But aside from the shoes, more interesting were the three trucks of federales, each carrying about five well-armed officers following the procession as it headed south down Aldama towards the park.  I was in the middle of the group, noticeable because I was in jeans, flip flops and a sleeveless white t-shirt.  Not wanting to cut in front and go around the mariachis, I carried on with the wedding party, and had time to look around at the crowd.  Next to me was a beefy dude with sunglasses and the curly plastic ear piece you see on bodyguards or secret servicemen.  What made him a little different was the black canvas bag he was carrying, shaped like a violin case, but clearly holding something else.  Next to him was another guy with the same bag.  And ahead of them two more on both sides of the sidewalk.

We walked together until I got to Ancho San Antonio, where they turned left, uphill, presumably headed to the Instituto Allende for the reception.  At the corner where we parted ways were six more trucks of Mexican police, with no less than two dozens cops, and a few guys posted among the jacaranda trees, guns, walkie talkies, and sunglasses at the ready.  Who was getting married tonight?

Thursday, November 11, 2010

Jenny on the Block

Jenny joyriding on her quadrimoto.
San Miguel has a lot of strong women.  Sam would tell you that I surround myself with them. It's not intentional. I guess it's just like gravitating toward like.  My friend, Jenny Hensley, who arrived in August with her husband, Pablo, and three sons, is just one of them.  Tonight, after bringing Bo home on her quadrimoto, and getting ready to head back with her son, Will, in tow in the dark, I asked her about driving these things at night.  Last Saturday night she was going to meet Janan for a drum concert in Centro (Janan, another one of these women: a former drummer herself and the financial brains and chief axe at her two Chicago restaurants, Webster's Bar and Grill and The Bluebird).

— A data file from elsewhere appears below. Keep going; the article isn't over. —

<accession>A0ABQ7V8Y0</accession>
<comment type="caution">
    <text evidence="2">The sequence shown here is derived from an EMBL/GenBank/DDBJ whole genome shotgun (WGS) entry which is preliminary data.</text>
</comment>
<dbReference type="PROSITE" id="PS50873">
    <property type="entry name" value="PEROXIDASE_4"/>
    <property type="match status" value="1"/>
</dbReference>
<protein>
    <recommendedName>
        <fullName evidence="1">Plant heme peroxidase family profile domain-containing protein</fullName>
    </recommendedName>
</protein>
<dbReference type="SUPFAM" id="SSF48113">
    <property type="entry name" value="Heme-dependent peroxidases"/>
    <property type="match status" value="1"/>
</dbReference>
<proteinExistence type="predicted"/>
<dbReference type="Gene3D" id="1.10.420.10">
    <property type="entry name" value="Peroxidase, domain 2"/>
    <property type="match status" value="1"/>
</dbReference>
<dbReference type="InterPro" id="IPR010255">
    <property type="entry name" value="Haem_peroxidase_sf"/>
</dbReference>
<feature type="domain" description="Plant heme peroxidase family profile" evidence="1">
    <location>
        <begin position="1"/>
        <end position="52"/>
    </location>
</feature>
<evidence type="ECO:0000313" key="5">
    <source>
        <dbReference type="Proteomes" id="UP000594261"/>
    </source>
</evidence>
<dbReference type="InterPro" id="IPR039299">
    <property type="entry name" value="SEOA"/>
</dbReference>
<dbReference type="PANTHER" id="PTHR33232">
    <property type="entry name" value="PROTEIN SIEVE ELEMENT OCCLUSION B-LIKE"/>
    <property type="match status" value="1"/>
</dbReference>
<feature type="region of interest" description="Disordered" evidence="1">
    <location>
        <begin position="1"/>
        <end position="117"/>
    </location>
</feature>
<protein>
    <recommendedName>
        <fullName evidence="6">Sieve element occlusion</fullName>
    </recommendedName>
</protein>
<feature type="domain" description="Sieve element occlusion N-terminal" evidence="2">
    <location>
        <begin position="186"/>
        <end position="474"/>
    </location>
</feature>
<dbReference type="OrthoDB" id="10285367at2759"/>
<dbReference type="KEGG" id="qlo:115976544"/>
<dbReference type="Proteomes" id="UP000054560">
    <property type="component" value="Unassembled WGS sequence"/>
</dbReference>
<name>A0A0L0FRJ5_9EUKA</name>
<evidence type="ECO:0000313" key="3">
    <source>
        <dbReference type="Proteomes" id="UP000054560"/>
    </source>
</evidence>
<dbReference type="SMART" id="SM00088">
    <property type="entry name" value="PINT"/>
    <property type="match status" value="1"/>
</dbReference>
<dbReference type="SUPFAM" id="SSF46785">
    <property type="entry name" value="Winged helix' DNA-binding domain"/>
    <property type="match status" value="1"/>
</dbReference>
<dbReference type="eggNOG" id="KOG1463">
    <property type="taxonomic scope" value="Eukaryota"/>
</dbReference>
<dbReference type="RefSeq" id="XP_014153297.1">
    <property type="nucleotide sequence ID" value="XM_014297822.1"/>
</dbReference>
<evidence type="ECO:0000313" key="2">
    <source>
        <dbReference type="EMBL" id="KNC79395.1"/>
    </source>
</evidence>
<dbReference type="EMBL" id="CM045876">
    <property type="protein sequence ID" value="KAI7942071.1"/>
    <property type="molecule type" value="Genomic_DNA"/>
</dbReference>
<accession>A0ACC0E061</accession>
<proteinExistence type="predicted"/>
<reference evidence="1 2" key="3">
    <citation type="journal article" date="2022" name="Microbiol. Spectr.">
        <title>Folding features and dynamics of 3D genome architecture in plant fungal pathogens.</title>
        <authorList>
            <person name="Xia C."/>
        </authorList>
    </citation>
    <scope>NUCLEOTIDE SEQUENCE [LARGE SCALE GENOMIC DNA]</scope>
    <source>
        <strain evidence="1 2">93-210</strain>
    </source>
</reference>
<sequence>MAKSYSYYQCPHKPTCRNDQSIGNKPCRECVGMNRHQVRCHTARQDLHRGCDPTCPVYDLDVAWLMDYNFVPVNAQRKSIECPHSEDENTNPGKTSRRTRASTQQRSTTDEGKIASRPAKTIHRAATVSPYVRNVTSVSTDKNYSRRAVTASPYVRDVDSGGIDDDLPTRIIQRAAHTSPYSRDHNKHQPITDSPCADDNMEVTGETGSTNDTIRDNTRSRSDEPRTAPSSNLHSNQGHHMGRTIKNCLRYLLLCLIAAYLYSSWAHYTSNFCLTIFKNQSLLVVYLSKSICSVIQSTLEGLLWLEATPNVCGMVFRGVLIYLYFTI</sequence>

Janan and her new boyfriend, Benjamin Lara.
Ladies Night at Benjamin's.
Halfway to Tio Lucas Jenny was stopped by a San Miguel police officer with a loud whistle and a gesture to pull over to the sidewalk. Right now my heart would have halfway exploded.  I am terrified of the police; I don't know why.   I assume, always, that I have done something wrong.  In broken English he told her she was driving without lights and without her helmet.  (San Miguel instituted a helmet law about six months ago, much to the bewilderment of locals, who aren't used to any regulation of their driving styles.  It is not uncommon to see a small child on the driver's lap; up to 15 people in the back of a pickup truck; or a family of five on one motorcycle, including an infant on the mother's hip.)